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Are you caught in a 60% income tax trap?

You could be paying more tax than you think.

Important notes

This article isn’t personal advice. If you’re not sure whether an investment is right for you please seek advice. If you choose to invest the value of your investment will rise and fall, so you could get back less than you put in.

Most people think the highest rate of income tax in the UK is 45%.

But there are actually two situations where you could be paying much more, without even realising it.

Inconsistencies in the UK tax system mean that some people pay up to 60% effective tax rates on certain parts of their income.

This is more common than you might think – and those affected aren’t the super-rich either. An estimated 625,000 people could be paying these higher rates of income tax.

Below we’ll explain what to look out for. Thankfully, there’s an easy way to avoid these traps while saving for retirement at the same time.

The child benefit trap

Families where one partner earns more than £50,000 a year face a tax charge of 1% of their child benefit for every £100 earned between £50,000 and £60,000.

This could affect 375,000 parents.

If you have two children and the higher earner earns £50,000 a year, you’ll receive almost £1,790 per year in child benefit. But if you earn £1,000 extra, this costs you £179 in child benefit, as well as £400 in income tax.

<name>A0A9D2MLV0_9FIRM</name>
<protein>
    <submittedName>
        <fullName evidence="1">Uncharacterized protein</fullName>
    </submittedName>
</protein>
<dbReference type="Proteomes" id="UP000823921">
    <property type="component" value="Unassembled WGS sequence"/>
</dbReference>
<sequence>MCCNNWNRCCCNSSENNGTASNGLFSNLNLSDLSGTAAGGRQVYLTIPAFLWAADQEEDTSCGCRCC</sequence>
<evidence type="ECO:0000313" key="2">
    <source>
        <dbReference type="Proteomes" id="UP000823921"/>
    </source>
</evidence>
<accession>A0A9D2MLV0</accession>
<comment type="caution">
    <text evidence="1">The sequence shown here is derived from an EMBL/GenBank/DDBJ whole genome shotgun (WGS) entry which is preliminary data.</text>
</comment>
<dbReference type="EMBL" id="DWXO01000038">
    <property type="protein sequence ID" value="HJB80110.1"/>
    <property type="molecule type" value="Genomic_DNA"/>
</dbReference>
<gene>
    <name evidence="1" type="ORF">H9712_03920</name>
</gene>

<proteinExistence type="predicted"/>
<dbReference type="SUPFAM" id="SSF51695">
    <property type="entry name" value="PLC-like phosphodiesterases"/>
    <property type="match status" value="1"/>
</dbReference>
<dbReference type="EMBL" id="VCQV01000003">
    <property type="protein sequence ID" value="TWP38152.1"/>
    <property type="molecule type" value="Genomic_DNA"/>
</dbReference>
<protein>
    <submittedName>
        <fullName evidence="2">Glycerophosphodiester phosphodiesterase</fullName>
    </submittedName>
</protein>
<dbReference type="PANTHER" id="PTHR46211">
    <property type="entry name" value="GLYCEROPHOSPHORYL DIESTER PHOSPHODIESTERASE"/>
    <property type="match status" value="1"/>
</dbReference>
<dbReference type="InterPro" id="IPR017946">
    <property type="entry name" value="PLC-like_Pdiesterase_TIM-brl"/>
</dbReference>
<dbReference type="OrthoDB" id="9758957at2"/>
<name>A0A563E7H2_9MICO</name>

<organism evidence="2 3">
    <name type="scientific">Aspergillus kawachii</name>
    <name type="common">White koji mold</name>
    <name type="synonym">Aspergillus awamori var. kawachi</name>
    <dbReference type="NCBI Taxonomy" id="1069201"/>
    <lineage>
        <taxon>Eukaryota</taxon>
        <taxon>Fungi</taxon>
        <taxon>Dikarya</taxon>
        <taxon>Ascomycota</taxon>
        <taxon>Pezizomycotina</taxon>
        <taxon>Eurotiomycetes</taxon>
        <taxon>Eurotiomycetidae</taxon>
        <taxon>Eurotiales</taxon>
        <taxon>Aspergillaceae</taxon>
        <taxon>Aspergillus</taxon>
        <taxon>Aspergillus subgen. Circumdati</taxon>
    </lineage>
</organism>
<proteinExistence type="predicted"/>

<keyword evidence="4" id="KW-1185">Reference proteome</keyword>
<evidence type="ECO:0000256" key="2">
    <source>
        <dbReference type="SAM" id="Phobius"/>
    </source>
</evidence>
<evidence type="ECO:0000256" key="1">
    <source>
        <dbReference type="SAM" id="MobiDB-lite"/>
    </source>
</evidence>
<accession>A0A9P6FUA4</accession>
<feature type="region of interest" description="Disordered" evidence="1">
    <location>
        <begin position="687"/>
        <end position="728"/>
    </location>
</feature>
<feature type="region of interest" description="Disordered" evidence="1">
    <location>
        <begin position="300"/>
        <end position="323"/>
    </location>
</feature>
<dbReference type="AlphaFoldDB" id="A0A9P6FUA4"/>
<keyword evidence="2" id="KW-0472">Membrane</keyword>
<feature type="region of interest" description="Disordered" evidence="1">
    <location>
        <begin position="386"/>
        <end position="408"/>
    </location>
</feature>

That’s £579 in total – an effective tax rate of 57.9%.

What could you do about it?

Contributing to a pension reduces your income for tax purposes.

In the above example, making a £1,000 pension contribution can mean you don’t pay the £179 tax charge on your child benefit and you receive up to 40% tax relief on your contribution. Here’s how:

  • You make an £800 payment
  • The government adds £200
  • As a 40% taxpayer, you can claim back up to an extra £200 through your tax return
  • This reduces the effective cost to as little as £600
  • Your income is treated as if it’s been reduced by £1,000 for the purpose of the child benefit tax charge, so you save £179

Adding £1,000 to your pension effectively only costs you £421, because you avoid paying a 57.9% effective tax rate on that part of your income.

The personal allowance trap

This one affects an estimated 250,000 people.

If you earn under £100,000 per year, you’ll usually benefit from an annual tax-free personal allowance of £11,850. This means the first £11,850 of your income isn’t taxed.

But once your income goes above £100,000, the tax-free personal allowance tapers away at a rate of £1 for every extra £2 you earn. This means your personal allowance is zero if you earn £123,700 or more.

If you’re currently earning £100,000 and you get a £1,000 pay rise, not only will this cost you £400 in tax on the £1,000, but you’ll lose £500 of your personal allowance. This means an extra £500 is now taxed at 40%, costing you another £200 in tax.

So earning that extra £1,000 costs you £600 in tax. That’s a 60% effective tax rate.

What could you do about it?

Again, pension contributions can help.

In the above example, making a £1,000 pension contribution can mean your personal allowance is reinstated and you also receive up to 40% tax relief on your contribution. Here’s how:

  • You make an £800 payment
  • The government adds £200
  • As a 40% taxpayer, you can claim back up to a further £200 through your tax return